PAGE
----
Vermont, meanwhile, incorporated some rules from the tackle season into its 7on7 fall season, such as possessions starting at the offensive team’s 30-yard line and the ability to punt and kick PATs and field goals “for the development of the kicker’s skills.” The rules also included COVID-specific regulations for the health and safety of players and coaches.
Vermont coaches mixed in their reaction to 7on7 season
Rich Alercio, the head coach at 2019 Division I runner-up St. Johnsbury Academy in Vermont, said most of the resistance to the 7on7 season came from run-dominant programs and parents on social media. He emphasized the need for coaches to stress to players, coaches and parents the benefits of having a football season — benefits that stretch beyond mere wins and losses on the field.
“You need to eliminate those who will say, ‘This is not real football,’” Alercio said. “It is football, just not what you are accustomed to. And, more importantly, it is the only option to work with kids, keep them active and engaged, and have a positive influence on their lives.”
Alercio and Burlington coach Matthew Currier attempted to recreate as much of the “Friday Night Lights” experience for their players as possible. Alercio, for instance, had his team go through its pregame walkthrough and warm up to hype music, run down the hill to take the field, and sing the alma mater after victories to the limited number of fans (150 total) allowed at games.
“Our program developed the understanding that if this is our only option for a season, then we will play our hearts out,” Currier said. “Our players were determined, focused and committed. Our senior families got that opportunity to witness their young players’ final season.
“The predominant reaction was that players, families and coaches were not extremely impressed, but it was better than nothing at all.”
In the other camp is longtime Bellows Falls coach Bob Lockerby, who is quite hopeful the 7on7 season was a one-year-and-done response to the pandemic never to be repeated.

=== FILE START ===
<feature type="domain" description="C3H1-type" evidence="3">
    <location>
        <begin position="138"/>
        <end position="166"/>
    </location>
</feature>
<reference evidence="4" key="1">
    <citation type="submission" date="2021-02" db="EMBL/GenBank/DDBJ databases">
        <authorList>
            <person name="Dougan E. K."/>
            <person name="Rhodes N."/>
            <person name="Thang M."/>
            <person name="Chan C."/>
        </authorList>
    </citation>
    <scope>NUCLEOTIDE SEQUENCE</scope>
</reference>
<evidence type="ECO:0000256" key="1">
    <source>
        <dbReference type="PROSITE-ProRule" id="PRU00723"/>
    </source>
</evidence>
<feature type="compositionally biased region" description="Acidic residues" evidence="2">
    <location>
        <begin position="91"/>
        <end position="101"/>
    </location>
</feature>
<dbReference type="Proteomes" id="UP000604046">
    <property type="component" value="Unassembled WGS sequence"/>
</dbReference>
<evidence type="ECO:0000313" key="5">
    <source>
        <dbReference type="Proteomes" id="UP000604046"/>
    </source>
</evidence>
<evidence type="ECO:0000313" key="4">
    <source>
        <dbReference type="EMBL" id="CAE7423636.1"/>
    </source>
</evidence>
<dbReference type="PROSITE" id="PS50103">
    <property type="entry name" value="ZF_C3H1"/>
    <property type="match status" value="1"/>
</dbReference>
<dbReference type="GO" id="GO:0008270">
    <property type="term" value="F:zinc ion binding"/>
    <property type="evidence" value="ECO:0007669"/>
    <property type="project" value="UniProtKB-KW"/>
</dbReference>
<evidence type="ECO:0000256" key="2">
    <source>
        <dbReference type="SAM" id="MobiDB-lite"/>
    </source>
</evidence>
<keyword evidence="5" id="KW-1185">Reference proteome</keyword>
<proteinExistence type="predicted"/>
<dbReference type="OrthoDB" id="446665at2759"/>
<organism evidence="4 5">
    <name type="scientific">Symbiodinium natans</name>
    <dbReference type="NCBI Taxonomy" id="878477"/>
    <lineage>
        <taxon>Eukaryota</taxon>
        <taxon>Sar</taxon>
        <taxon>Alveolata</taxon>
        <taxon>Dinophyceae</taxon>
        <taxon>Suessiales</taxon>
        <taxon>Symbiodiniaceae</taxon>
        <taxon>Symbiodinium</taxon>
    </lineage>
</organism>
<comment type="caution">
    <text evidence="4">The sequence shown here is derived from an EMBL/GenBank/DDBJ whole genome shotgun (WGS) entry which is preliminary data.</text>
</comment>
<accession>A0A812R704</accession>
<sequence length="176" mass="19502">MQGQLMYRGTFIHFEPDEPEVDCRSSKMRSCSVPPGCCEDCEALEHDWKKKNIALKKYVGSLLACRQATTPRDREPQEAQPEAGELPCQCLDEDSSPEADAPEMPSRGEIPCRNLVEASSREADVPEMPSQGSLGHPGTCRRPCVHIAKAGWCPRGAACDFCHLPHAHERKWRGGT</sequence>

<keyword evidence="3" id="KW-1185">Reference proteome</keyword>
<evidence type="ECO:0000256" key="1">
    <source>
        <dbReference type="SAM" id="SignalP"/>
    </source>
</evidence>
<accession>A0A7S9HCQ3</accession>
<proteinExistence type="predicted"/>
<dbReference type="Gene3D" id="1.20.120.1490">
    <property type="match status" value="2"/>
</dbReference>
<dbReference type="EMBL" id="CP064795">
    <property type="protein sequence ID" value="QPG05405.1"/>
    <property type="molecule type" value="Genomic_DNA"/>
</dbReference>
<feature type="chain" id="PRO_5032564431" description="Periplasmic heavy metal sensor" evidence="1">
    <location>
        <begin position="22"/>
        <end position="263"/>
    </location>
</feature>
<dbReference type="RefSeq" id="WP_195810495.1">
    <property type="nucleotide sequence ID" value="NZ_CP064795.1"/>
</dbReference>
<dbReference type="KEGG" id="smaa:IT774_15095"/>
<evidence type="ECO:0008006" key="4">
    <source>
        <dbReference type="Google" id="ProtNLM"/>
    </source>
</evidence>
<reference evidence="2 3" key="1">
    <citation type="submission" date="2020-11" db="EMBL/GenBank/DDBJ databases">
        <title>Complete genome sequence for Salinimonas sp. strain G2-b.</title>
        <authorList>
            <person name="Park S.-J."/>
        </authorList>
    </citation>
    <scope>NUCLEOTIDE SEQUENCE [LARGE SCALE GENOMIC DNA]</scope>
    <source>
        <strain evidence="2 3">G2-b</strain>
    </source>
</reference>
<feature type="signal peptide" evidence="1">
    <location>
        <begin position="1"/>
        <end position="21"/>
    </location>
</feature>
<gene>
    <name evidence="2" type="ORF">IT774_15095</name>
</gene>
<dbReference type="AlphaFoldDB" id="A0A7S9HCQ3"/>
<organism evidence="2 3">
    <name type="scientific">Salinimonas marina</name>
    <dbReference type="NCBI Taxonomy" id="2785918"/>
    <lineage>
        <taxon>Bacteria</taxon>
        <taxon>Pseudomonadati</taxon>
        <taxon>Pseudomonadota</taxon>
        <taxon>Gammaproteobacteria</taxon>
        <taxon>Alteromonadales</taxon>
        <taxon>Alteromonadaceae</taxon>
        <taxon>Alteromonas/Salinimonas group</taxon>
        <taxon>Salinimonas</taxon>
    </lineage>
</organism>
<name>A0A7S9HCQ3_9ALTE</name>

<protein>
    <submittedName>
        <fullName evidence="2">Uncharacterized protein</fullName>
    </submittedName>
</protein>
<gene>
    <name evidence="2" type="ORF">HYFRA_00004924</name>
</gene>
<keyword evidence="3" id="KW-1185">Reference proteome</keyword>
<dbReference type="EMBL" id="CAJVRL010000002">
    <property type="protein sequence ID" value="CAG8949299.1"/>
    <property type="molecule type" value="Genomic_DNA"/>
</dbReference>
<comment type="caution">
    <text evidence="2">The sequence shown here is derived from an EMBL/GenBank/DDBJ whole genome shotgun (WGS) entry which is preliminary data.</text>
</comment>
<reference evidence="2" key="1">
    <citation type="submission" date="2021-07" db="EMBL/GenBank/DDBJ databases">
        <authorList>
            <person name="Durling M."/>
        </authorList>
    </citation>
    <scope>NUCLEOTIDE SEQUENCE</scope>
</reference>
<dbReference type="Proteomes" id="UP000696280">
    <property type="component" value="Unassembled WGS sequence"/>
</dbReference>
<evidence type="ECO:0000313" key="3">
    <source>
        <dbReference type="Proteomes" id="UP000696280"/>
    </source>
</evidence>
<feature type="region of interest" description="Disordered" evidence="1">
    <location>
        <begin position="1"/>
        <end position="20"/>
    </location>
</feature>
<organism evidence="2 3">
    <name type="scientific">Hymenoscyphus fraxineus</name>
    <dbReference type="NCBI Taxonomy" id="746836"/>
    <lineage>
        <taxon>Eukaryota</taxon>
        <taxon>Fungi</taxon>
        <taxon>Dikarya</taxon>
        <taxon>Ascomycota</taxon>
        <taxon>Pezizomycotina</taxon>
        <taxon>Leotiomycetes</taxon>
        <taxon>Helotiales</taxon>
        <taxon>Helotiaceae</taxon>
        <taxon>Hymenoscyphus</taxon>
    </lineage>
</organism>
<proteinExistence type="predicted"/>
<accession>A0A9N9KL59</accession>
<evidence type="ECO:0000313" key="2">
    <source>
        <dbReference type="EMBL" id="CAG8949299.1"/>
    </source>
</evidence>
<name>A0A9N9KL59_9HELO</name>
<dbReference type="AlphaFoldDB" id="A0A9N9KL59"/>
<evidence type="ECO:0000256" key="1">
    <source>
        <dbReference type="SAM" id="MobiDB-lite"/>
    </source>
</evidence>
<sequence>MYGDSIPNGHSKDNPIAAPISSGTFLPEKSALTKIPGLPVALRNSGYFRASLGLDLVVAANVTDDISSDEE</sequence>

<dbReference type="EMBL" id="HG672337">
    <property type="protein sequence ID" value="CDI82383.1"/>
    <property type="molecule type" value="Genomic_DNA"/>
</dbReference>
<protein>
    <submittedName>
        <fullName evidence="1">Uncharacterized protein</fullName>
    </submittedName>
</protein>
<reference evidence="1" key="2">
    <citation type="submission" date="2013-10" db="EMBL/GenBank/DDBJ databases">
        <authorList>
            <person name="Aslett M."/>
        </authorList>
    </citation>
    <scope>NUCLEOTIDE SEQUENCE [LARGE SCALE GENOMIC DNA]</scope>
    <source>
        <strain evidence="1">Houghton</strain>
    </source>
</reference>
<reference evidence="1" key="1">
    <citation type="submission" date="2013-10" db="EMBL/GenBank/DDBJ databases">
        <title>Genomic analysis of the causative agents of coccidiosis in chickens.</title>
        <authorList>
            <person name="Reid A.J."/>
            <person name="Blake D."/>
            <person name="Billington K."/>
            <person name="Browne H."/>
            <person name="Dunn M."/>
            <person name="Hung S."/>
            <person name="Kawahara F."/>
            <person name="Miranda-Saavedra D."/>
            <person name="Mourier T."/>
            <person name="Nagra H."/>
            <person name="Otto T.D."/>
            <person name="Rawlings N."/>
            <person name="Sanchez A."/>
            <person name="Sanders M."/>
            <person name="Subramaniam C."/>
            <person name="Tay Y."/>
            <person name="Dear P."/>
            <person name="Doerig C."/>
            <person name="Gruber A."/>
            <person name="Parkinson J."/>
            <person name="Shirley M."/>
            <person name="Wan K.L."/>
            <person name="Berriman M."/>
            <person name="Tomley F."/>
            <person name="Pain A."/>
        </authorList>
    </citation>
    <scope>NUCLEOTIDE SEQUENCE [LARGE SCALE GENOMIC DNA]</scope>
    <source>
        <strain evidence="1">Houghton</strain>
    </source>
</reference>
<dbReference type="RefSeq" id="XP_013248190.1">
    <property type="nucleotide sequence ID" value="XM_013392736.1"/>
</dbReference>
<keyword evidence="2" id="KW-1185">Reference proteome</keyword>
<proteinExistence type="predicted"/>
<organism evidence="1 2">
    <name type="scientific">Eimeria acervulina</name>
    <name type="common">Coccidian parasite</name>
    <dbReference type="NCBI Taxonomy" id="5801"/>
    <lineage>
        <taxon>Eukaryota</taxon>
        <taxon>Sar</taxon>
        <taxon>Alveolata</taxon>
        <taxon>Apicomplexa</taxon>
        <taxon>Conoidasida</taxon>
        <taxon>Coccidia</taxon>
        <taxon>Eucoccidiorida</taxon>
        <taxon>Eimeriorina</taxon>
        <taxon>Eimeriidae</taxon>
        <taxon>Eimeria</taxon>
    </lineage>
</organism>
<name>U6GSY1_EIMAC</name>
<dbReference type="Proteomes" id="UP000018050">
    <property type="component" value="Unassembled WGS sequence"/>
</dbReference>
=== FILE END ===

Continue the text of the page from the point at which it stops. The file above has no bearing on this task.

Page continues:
“You’re not blocking, tackling or running the football,” Lockerby said. “I’m not a big fan of passing the ball, so for me, it was very difficult. We got to work on pass coverage, so we got to work on that, but it’s almost false work because you’re doing it with no pass rush and nothing else in mind.”
What to do with linemen one of biggest challenges of 7on7 season
All three Vermont coaches lamented that they had some players decide not to turn out for the 7v7 season — especially their offensive and defensive linemen. Lockerby estimated he lost up to a dozen players who came to him before the season and told him, “Why bother?”
Alercio said the initial plan was for schools to offer a “Lineman Challenge” that would incorporate drills and other competitions for them, but “it was determined that would not be much fun if it was the same competition every week.”
Instead, the state ended up having linemen play the first and third quarters of games, with skill players on the field for the second and fourth quarters.
“This was not well-received throughout the state,” Alercio said. “Some schools fielded full linemen teams, some hybrids, and others did not play them. As a state, we dropped the ball on this.”
Sheldon senior Shane Schwake, a 6-foot-8½, 290-pound offensive lineman who signed with Eastern Washington last month, participated in a 7on7 fall league in the Eugene area that also had linemen playing two quarters. His assessment: “It was fun in the moment, but it’s not football.”
“I would probably still do it. It’d be a fun thing to do as a team,” he said. “But it doesn’t help me for college. It’s not what we do. We can’t build on it. If we only did 7on7, I’d be kind of mad.”